2. Pericleous M, Kelly C, Wang T, Livingstone C, Ala A. Wolman’s disease and cholesteryl ester storage disorder: the phenotypic spectrum of lysosomal acid lipase deficiency. Lancet Gastroenterol Hepatol. 2017;2(9):670-679. doi:10.1016/S2468-1253(17)30052-3
3. Strebinger G, Müller E, Feldman A, Aigner E. Lysosomal acid lipase deficiency – early diagnosis is the key. Hepat Med. 2019;11:79-88. doi:10.2147/HMER.S201630
4. Jones SA, Valayannopoulos V, Schneider E, et al. Rapid progression and mortality of lysosomal acid lipase deficiency presenting in infants. Genet Med. 2016;18(5):452-458. doi:10.1038/gim.2015.108
5. Browne M, Somers G, Savoia H, Kukuruzovic R. Wolman’s disease in an infant. Br J Haematol. 2003;122(4):522. doi:https://doi.org/10.1046/j.1365-2141.2003.04406.x
6. Shenoy P, Karegowda L, Sripathi S, Mohammed N. Wolman disease in an infant. BMJ Case Rep. 2014;2014:bcr2014203656. doi:10.1136/bcr-2014-203656
7. Nchimi A, Rausin L, Khamis J. Ultrasound appearance of bowel wall in Wolman’s disease. Pediatr Radiol. 2003;33(4):284-285. doi:10.1007/s00247-003-0873-1
8. Kostner GM, Hadorn B, Roscher A, Zechner R. Plasma lipids and lipoproteins of a patient with cholesteryl ester storage disease. J Inherit Metab Dis. 1985;8(1):9-12. doi:10.1007/BF01805475
9. Fouchier SW, Defesche JC. Lysosomal acid lipase A and the hypercholesterolaemic phenotype. Curr Opin Lipidol. 2013;24(4):332-338. doi:10.1097/MOL.0b013e328361f6c6
10. Zhang B, Porto AF. Cholesteryl ester storage disease: protean presentations of lysosomal acid lipase deficiency. J Pediatr Gastroenterol Nutr. 2013;56(6):682-685. doi:10.1097/MPG.0b013e31828b36ac
11. Brown MS, Dana SE, Goldstein JL. Receptor-dependent hydrolysis of cholesteryl esters contained in plasma low density lipoprotein. Proc Natl Acad Sci U S A. 1975;72(8):2925-2929. doi:10.1073/pnas.72.8.2925
12. Goldstein JL, Dana SE, Faust JR, Beaudet AL, Brown MS. Role of lysosomal acid lipase in the metabolism of plasma low density lipoprotein. Observations in cultured fibroblasts from a patient with cholesteryl ester storage disease. J Biol Chem. 1975;250(21):8487-8495.
13. Bernstein DL, Hülkova H, Bialer MG, Desnick RJ. Cholesteryl ester storage disease: Review of the findings in 135 reported patients with an underdiagnosed disease. J Hepatol. 2013;58(6):1230-1243. doi:https://doi.org/10.1016/j.jhep.2013.02.014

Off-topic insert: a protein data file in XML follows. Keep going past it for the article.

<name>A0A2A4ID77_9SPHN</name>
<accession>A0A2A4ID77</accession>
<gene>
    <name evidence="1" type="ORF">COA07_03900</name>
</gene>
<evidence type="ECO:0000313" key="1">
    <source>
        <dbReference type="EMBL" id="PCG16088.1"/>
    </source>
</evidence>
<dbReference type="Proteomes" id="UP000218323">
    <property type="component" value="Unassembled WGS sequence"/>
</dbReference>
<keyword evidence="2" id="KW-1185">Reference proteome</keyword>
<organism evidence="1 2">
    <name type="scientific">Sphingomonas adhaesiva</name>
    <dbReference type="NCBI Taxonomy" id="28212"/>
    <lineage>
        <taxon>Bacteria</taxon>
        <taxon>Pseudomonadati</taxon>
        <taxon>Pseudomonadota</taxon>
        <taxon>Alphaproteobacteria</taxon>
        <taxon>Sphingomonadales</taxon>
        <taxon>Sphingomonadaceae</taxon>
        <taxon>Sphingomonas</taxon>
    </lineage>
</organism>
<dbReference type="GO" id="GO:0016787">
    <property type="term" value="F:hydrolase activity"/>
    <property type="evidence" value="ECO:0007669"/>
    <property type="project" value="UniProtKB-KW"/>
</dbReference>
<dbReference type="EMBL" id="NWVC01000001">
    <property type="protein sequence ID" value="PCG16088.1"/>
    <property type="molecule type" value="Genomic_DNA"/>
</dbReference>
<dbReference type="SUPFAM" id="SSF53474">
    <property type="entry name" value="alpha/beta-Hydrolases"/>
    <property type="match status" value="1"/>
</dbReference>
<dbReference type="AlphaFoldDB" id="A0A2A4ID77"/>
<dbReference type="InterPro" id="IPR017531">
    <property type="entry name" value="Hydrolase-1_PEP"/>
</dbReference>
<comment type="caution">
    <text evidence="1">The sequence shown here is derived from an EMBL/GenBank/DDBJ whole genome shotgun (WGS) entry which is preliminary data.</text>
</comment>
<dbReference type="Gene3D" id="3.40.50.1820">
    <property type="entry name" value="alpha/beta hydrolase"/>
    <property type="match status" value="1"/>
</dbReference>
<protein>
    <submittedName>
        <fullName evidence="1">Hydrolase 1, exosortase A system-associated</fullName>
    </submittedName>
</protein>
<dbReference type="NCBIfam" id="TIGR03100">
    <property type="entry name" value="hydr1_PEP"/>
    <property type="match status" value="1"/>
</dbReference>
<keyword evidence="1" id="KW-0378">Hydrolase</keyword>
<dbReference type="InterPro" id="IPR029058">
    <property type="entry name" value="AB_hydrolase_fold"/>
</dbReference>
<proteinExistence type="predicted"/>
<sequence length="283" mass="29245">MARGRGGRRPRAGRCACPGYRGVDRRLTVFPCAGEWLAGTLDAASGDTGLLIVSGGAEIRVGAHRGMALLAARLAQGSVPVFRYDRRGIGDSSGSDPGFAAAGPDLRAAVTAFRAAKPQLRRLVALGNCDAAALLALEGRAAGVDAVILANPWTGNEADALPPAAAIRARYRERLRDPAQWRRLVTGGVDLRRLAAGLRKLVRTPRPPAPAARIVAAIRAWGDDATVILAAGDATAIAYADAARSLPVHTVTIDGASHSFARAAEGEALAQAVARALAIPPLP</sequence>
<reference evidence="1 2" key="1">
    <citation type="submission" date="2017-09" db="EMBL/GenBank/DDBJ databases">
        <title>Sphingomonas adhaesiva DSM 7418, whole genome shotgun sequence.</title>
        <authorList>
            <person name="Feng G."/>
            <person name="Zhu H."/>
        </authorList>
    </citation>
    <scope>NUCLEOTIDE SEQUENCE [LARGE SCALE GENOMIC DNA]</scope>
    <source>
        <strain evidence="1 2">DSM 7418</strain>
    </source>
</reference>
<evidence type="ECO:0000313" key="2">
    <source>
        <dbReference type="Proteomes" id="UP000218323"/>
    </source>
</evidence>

14. Elleder M, Ledvinová J, Cieslar P, Kuhn R. Subclinical course of cholesterol ester storage disease (CESD) diagnosed in adulthood. Virchows Arch A. 1990;416(4):357-365. doi:10.1007/BF01605297
15. Beaudet AL, Ferry GD, Nichols BLJ, Rosenberg HS. Cholesterol ester storage disease: clinical, biochemical, and pathological studies. J Pediatr. 1977;90(6):910-914. doi:10.1016/s0022-3476(77)80557-x
16. Hůlková H, Elleder M. Distinctive histopathological features that support a diagnosis of cholesterol ester storage disease in liver biopsy specimens. Histopathology. 2012;60(7):1107-1113. doi:https://doi.org/10.1111/j.1365-2559.2011.04164.x
17. Boldrini R, Devito R, Biselli R, Filocamo M, Bosman C. Wolman disease and cholesteryl ester storage disease diagnosed by histological and ultrastructural examination of intestinal and liver biopsy. Pathol – Res Pract. 2004;200(3):231-240. doi:https://doi.org/10.1016/j.prp.2003.11.001
18. Hoffman EP, Barr ML, Giovanni MA, Murray MF. Lysosomal Acid Lipase Deficiency. 2015 Jul 30 [updated 2016 Sep 1]. In: Adam MP, Ardinger HH, Pagon RA, Wallace SE, Bean LJH, Mirzaa G, Amemiya A, editors. GeneReviews® [Internet]. Seattle (WA): University of Washington, Seattle; 1993–2021.
19. Gasche C, Aslanidis C, Kain R, et al. A novel variant of lysosomal acid lipase in cholesteryl ester storage disease associated with mild phenotype and improvement on lovastatin. J Hepatol. 1997;27(4):744-750. doi:10.1016/s0168-8278(97)80092-x
20. Elleder M, Chlumska A, Ledvinová J, Poupetová H. Testis – a novel storage site in human cholesteryl ester storage disease. Autopsy report of an adult case with a long-standing subclinical course complicated by accelerated atherosclerosis and liver carcinoma. Virchows Arch. 2000;436(1):82-87. doi:10.1007/pl00008203
21. Yanir A, Allatif MA, Weintraub M, Stepensky P. Unfavorable outcome of hematopoietic stem cell transplantation in two siblings with Wolman disease due to graft failure and hepatic complications. Mol Genet Metab. 2013;109(2):224-226. doi:https://doi.org/10.1016/j.ymgme.2013.03.007
22. Tolar J, Petryk A, Khan K, et al. Long-term metabolic, endocrine, and neuropsychological outcome of hematopoietic cell transplantation for Wolman disease. Bone Marrow Transplant. 2009;43(1):21-27. doi:10.1038/bmt.2008.273
23. Krivit W, Freese D, Chan KW, Kulkarni R. Wolman’s disease: a review of treatment with bone marrow transplantation and considerations for the future. Bone Marrow Transplant. 1992;10 Suppl 1:97-101.
24. Pastores GM, Hughes DA. Lysosomal acid lipase deficiency: therapeutic options. Drug Des Devel Ther. 2020;14:591-601. doi:10.2147/DDDT.S149264
25. Bernstein DL, Lobritto S, Iuga A, et al. Lysosomal acid lipase deficiency allograft recurrence and liver failure clinical outcomes of 18 liver transplantation patients. Mol Genet Metab. 2018;124(1):11-19. doi:https://doi.org/10.1016/j.ymgme.2018.03.01026.
26. Jones SA, Rojas-Caro S, Quinn AG, et al. Survival in infants treated with sebelipase alfa for lysosomal acid lipase deficiency: an open-label, multicenter, dose-escalation study. Orphanet J Rare Dis. 2017;12(1):25. doi:10.1186/s13023-017-0587-3
Reviewed by Michael Sapko, MD, on 7/1/2021.